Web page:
Pain Killers and the Opioid Crisis
For nearly two decades, the opioid abuse crisis has devastated American communities and torn families apart. The misuse and abuse of these substances has claimed countless lives, which span a wide variety of ages and ethnicities.
The opioid crisis has impacted almost everyone, from corporate professionals and blue collar workers to students and luminaries such as Prince and Heath Ledger.
According to the Centers for Disease Control and Prevention (CDC), in 2015, those aged 45 to 54 had the highest death rate from drug overdose at 30 deaths per 100,000. The age-adjusted rate of overdose deaths among non-Hispanic, white Americans was nearly 3.5 times the rate it was in 1999.
Opioids, as defined by Drugabuse.gov, are a class of drugs that include heroin, synthetic opioids such as fentanyl, and pain relievers OxyContin, Vicodin, Percocet, and Methadone, which are all available legally by prescription. The category also includes codeine and morphine.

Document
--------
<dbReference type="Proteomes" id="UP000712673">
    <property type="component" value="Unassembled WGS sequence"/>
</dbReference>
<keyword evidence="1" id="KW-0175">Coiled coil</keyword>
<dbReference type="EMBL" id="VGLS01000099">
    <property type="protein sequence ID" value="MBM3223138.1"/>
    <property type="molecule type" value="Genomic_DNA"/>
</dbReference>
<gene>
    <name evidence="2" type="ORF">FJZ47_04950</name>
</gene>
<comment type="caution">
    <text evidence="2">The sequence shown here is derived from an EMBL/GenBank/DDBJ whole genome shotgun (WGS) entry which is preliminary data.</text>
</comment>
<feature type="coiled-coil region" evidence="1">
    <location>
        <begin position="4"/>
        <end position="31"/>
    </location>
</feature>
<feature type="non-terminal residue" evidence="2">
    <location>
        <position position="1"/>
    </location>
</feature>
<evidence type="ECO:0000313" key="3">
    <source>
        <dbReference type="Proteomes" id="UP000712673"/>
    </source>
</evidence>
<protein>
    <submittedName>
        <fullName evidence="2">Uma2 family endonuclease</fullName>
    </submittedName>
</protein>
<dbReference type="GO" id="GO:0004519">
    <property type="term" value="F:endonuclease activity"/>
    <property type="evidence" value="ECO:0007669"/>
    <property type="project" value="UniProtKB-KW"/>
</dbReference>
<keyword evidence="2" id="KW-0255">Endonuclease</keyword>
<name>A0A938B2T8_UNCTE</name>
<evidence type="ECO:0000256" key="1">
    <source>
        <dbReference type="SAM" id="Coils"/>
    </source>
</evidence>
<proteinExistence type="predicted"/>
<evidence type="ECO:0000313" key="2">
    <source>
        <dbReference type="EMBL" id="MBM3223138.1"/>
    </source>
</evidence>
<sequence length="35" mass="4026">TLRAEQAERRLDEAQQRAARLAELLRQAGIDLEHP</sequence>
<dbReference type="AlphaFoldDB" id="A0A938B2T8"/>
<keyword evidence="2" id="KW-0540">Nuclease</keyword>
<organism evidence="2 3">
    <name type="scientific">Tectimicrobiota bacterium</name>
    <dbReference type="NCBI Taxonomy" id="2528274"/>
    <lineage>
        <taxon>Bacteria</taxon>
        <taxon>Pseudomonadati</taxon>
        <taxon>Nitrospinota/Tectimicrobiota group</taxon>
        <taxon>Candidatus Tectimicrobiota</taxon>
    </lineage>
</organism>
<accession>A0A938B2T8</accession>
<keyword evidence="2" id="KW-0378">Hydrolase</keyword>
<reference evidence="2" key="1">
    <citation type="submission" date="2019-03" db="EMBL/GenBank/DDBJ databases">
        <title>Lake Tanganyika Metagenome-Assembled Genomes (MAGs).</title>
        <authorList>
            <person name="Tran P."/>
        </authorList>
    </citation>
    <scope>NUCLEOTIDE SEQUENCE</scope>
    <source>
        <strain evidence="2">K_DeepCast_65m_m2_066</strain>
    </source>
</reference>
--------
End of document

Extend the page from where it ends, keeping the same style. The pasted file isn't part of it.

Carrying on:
When taken for a short duration of time and used as prescribed by a physician, opioids are generally safe, but even when prescribed, regular use can lead to dependence.
Beyond providing pain relief, these substances (with the exception of methadone) create a sense of euphoria, which is why they’re too often misused and abused. Abuse occurs when these substances are taken in ways other than how they were prescribed, are taken in larger quantities than prescribed, or when taken without a doctor’s prescription. Of course, misuse and abuse may lead to overdoses and death.